There are lots of reasonable questions about iPad's growth and future. Nevertheless, this article makes a nice argument that Apple has enough of a lead in the space and, more importantly, a sustainable advantage in processors, to continue to earn profits and improve the product without obvious near-term risks or competition in its high end space. This is a direct result of Apple's vertical integration and, as a corollary, having a proprietary source of supply for chips. Whether or not there is some enormous use case of the iPad is still somewhat unknown (to be clear, it is a big business even if people have difficulty articulating exactly why it is better than alternative formats), at least there is time for Apple, its customers, and its developers to figure it out.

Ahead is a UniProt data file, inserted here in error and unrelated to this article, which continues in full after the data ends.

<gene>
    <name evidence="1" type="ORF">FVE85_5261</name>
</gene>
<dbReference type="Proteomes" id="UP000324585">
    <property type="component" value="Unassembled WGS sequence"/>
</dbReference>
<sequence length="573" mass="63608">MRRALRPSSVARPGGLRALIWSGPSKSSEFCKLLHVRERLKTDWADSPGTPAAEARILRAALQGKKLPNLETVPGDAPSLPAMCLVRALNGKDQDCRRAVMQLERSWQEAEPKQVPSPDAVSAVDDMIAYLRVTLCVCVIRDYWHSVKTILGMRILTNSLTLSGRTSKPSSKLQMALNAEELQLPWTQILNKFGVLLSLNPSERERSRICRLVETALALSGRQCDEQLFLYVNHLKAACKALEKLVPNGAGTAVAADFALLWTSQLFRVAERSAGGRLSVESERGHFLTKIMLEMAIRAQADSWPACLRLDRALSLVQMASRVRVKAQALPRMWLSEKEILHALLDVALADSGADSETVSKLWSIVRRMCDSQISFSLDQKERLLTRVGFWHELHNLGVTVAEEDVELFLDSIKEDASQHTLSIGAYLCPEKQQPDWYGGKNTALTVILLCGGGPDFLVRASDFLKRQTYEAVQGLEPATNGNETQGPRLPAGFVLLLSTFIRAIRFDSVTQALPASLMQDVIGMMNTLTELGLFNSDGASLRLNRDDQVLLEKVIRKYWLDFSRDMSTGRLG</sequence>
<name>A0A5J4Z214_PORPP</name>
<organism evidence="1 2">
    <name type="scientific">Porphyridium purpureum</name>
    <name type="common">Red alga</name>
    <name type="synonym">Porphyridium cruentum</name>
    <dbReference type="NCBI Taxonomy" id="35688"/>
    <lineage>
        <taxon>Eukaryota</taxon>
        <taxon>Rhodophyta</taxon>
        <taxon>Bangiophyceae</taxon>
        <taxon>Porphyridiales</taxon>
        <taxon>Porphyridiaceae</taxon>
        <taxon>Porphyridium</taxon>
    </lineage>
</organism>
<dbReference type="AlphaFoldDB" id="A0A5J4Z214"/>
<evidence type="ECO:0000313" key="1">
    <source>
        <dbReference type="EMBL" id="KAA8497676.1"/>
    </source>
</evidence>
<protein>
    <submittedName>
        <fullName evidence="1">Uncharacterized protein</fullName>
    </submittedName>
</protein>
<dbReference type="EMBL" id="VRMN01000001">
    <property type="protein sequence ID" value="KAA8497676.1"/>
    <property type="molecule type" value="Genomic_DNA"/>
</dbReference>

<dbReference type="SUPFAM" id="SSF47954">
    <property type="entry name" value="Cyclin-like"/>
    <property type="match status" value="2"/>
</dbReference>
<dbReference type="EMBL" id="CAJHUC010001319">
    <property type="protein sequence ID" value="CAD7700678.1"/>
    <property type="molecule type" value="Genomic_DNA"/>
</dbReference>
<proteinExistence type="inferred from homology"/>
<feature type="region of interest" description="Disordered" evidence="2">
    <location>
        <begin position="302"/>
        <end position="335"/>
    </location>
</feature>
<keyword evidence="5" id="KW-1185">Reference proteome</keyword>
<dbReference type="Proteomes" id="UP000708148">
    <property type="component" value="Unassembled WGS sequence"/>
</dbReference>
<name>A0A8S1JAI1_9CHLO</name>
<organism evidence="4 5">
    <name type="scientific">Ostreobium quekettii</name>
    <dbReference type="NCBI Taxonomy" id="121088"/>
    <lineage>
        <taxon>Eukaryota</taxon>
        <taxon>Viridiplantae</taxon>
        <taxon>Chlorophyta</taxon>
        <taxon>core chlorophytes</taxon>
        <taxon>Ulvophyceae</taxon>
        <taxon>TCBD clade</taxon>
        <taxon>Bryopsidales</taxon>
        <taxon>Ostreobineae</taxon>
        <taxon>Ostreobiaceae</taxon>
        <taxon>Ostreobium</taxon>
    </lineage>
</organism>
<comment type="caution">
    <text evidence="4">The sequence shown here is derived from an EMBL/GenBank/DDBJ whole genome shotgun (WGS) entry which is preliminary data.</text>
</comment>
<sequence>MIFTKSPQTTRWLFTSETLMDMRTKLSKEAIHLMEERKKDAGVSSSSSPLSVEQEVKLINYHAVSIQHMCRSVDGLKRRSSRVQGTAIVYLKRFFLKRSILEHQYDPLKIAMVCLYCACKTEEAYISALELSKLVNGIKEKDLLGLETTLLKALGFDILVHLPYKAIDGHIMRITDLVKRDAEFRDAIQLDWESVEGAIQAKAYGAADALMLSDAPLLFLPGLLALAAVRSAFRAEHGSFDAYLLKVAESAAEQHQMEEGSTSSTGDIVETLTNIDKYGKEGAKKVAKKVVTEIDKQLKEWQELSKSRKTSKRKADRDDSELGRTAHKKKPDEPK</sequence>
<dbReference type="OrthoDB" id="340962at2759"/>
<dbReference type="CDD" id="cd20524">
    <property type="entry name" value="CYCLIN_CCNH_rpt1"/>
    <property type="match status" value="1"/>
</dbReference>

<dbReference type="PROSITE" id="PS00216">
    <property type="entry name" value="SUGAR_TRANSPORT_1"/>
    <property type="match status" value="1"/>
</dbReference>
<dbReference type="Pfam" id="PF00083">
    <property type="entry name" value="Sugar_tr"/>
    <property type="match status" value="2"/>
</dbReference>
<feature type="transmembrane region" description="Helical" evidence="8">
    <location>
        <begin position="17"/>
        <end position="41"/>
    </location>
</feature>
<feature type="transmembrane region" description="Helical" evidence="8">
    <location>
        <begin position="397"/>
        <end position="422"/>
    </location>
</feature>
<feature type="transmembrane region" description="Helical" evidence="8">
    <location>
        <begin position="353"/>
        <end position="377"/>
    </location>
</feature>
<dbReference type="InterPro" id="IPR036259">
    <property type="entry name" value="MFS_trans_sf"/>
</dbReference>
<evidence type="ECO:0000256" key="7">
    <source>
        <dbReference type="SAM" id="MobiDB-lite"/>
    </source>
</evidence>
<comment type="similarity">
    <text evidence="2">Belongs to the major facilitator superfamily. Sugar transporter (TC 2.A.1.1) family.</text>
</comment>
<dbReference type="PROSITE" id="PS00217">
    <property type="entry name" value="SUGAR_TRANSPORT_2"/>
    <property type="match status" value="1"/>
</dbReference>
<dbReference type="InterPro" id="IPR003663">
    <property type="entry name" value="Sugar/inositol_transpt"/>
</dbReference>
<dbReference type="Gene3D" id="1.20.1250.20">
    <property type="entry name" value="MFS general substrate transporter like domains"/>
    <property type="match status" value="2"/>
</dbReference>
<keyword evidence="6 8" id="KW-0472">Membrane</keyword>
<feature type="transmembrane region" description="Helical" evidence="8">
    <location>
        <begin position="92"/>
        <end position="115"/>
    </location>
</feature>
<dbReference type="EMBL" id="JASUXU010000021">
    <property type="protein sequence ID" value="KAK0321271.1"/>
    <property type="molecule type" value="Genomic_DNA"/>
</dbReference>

Even more interestingly, the article notes that this processor independence makes a strong case for AppleTV and AppleWatch. In brief, as Apple works to bring general computing to different places, it can stake out a high and differentiated ground using hardware (processor) and software (OSX/iOS) advantages unlike anyone else. It is not the idea of vertical integration as a defensive strategy that is interesting; it is the fact that no one else seems to be trying this (at least successfully).